Lenmar Meridian iPhone 5 Battery Case
iPhone battery cases are unquestionably important. Apple's apparent satisfaction with devices that deliver less than a full day of active use have left many users -- particularly travelers -- in need of compact but powerful supplementary battery accessories, though iPhone 5-specific options have been few and far between. Roughly a dozen different iPhone 5 battery cases were shown at January's 2013 CES, and Lenmar had the first of them in our hands for testing three months ago. Yet due to unexpected Apple certification delays, Meridian ($90) is only now becoming available to consumers, while several rivals such as Mophie's Juice Packs have been in stores for some time. Can Meridian compete with these better-known alternatives? The answer is "yes," albeit a modestly qualified one.
The best way to sum up Meridian is as a more powerful and reasonably priced but less physically polished alternative to Mophie’s $100 Juice Pack Air. At a distance, you might have trouble telling the two black, soft touch rubber-coated hard plastic shells apart, and there’s no question that they have plenty in common. However, Mophie’s design is modestly smaller, benefits from more curved edges, and has built-in button protectors that feel as good as pressing Apple’s originals. Like Mophie’s $80 Juice Pack Helium, Meridian has no button protection—the iPhone 5’s buttons are actually recessed just a little too much for ideal finger comfort within pill-shaped top and side holes—and its lines lean angular rather than soft. All of these cases have headphone and micro-USB ports on the bottom, but Mophie’s are just a little nicer-looking, and while the Juice Packs come with headphone port extenders, Meridian does not, including only a USB recharging cable. Color options are similar: metallic red and glossy white versions of Meridian are supposed to be coming soon.
One modest difference between Lenmar’s and Mophie’s designs is how the iPhones are inserted and removed. Mophie’s packs come apart near the bottom, allowing you to keep most of the case on the iPhone 5 when placing it in a dock. Meridian opens closer to the top, so if you want to dock the iPhone with anything other than the included micro-USB cable, you’ll need to remove the entire case. While this might seem like a big advantage for the Juice Packs, there are very few iPhone 5 docks at this point—and not many announced ones, in part because wireless streaming has become increasingly viable as an alternative. Consequently, this difference won’t matter to most users.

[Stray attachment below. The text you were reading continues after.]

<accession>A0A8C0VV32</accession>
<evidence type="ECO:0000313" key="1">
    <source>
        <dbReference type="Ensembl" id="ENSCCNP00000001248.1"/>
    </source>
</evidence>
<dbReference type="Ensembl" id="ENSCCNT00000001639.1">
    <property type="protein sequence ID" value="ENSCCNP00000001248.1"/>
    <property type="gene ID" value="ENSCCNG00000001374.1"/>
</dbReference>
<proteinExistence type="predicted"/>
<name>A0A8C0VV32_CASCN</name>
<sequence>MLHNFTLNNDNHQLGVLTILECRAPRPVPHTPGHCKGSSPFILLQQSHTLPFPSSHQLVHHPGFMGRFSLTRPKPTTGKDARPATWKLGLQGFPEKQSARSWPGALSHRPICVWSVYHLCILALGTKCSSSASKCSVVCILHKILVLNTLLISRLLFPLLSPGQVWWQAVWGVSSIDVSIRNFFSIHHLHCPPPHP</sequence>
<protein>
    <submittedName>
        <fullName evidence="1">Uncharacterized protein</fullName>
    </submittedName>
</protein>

Meridian’s biggest advantage relative to rivals is its performance to price ratio. Despite adding only a couple of millimeters of extra thickness, Lenmar has squeezed a 2300mAh battery into the $90 Meridian, which is considerably more capacity than the $100 Juice Pack Air’s 1700mAh cell. Because of this one critical component difference, Meridian accomplishes something other iPhone 5 battery cases cannot: it actually delivers a 100% recharge for a completely empty iPhone, versus 79% for Juice Pack Air and 66% for Juice Pack Helium. During multiple tests of Meridian, we found that the recharge was literally exactly 100% if the user doesn’t fiddle with the phone at all, versus 99% with modest screen-checking. Once that full recharge is finished, Meridian has nothing left—that’s it. We suspect that some developers will be able to achieve full iPhone 5 recharges with slightly less battery capacity, but for the time being, Meridian does more than any rival battery case for this device.
Our only gripe with Meridian’s charging functionality is the somewhat opaque indicator light system Lenmar implemented on the case’s back. Mophie’s four white lights obviously indicate various 25% marks and come coupled with both a power switch and a button to check remaining power. Meridian uses a single light that shifts from red when near empty to blue mid-cycle to green that flashes before going solid green. Once you learn what the colors and flashes mean, you can make sense of them, but between their unintuitive design and Lenmar’s decision to combine the battery indicator button with the power button—you hold the button down for three seconds for power—we’d have appreciated a more straightforward approach.
Other dimensions of Meridian’s performance were as expected. Phone calls sounded the same with or without the case on the iPhone 5, and wireless signal strength—a potential issue we had flagged in the original unit we were sent back in January—appears to have been resolved in the final, post-testing unit. We didn’t notice any bar-level reduction in either cellular or Wi-Fi strength with Meridian on. The recessed bottom headphone port will be an issue with most iPhone 5 battery cases, and may prevent particularly large plugs from connecting through Meridian without an adapter; most of today’s thinner plugs will work without issues.
Fairly rating Meridian requires a somewhat tricky balancing act: on one hand, Meridian blows away Mophie’s more expensive Juice Pack Air in battery capacity, and as Lenmar is temporarily offering an even lower price through its own web site, there’s little question as to which we’d pick with our own dollars—Meridian wins. On the other hand, Meridian’s ergonomics and power indication system could both benefit from further refinement. While these user experience issues are enough to keep Meridian from meriting our high recommendation, this battery case is certainly a better overall buy for its asking price than either of the Juice Packs. You’ll be pleased by its value for the dollar if you’re willing to make some small trade-offs in the comfort department to achieve superior recharging capabilities.